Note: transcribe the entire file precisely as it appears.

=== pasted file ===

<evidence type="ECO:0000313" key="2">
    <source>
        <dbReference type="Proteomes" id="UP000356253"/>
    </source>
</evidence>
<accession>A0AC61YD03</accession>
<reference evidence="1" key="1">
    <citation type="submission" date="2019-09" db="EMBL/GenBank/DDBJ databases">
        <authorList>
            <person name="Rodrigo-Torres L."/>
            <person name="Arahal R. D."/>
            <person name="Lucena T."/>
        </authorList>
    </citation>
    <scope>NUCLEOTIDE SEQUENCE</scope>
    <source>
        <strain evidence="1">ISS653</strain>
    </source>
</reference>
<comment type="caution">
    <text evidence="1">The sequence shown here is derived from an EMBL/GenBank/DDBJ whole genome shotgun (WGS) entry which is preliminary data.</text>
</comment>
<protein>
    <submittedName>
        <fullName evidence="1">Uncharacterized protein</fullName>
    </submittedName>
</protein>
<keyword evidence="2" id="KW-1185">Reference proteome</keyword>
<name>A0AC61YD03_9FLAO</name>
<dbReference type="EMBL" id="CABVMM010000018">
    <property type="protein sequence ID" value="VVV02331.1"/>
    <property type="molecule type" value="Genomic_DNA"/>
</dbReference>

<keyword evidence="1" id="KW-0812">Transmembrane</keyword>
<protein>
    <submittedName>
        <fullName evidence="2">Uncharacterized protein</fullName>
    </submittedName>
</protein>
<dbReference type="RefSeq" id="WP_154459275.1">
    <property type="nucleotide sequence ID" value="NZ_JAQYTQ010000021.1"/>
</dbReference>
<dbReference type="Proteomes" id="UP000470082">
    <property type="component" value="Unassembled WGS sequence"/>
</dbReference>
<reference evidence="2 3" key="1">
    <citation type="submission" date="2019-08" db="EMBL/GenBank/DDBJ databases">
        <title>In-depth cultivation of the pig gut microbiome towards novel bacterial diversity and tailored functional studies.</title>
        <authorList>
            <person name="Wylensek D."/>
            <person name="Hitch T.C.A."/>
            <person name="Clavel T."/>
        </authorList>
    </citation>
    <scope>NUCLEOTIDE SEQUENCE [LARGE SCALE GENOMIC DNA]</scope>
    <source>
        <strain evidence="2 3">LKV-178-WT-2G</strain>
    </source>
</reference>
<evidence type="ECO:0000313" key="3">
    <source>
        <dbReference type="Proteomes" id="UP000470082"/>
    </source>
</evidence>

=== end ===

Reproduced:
<evidence type="ECO:0000313" key="2">
    <source>
        <dbReference type="Proteomes" id="UP000356253"/>
    </source>
</evidence>
<accession>A0AC61YD03</accession>
<reference evidence="1" key="1">
    <citation type="submission" date="2019-09" db="EMBL/GenBank/DDBJ databases">
        <authorList>
            <person name="Rodrigo-Torres L."/>
            <person name="Arahal R. D."/>
            <person name="Lucena T."/>
        </authorList>
    </citation>
    <scope>NUCLEOTIDE SEQUENCE</scope>
    <source>
        <strain evidence="1">ISS653</strain>
    </source>
</reference>
<comment type="caution">
    <text evidence="1">The sequence shown here is derived from an EMBL/GenBank/DDBJ whole genome shotgun (WGS) entry which is preliminary data.</text>
</comment>
<protein>
    <submittedName>
        <fullName evidence="1">Uncharacterized protein</fullName>
    </submittedName>
</protein>
<keyword evidence="2" id="KW-1185">Reference proteome</keyword>
<name>A0AC61YD03_9FLAO</name>
<dbReference type="EMBL" id="CABVMM010000018">
    <property type="protein sequence ID" value="VVV02331.1"/>
    <property type="molecule type" value="Genomic_DNA"/>
</dbReference>

<keyword evidence="1" id="KW-0812">Transmembrane</keyword>
<protein>
    <submittedName>
        <fullName evidence="2">Uncharacterized protein</fullName>
    </submittedName>
</protein>
<dbReference type="RefSeq" id="WP_154459275.1">
    <property type="nucleotide sequence ID" value="NZ_JAQYTQ010000021.1"/>
</dbReference>
<dbReference type="Proteomes" id="UP000470082">
    <property type="component" value="Unassembled WGS sequence"/>
</dbReference>
<reference evidence="2 3" key="1">
    <citation type="submission" date="2019-08" db="EMBL/GenBank/DDBJ databases">
        <title>In-depth cultivation of the pig gut microbiome towards novel bacterial diversity and tailored functional studies.</title>
        <authorList>
            <person name="Wylensek D."/>
            <person name="Hitch T.C.A."/>
            <person name="Clavel T."/>
        </authorList>
    </citation>
    <scope>NUCLEOTIDE SEQUENCE [LARGE SCALE GENOMIC DNA]</scope>
    <source>
        <strain evidence="2 3">LKV-178-WT-2G</strain>
    </source>
</reference>
<evidence type="ECO:0000313" key="3">
    <source>
        <dbReference type="Proteomes" id="UP000470082"/>
    </source>
</evidence>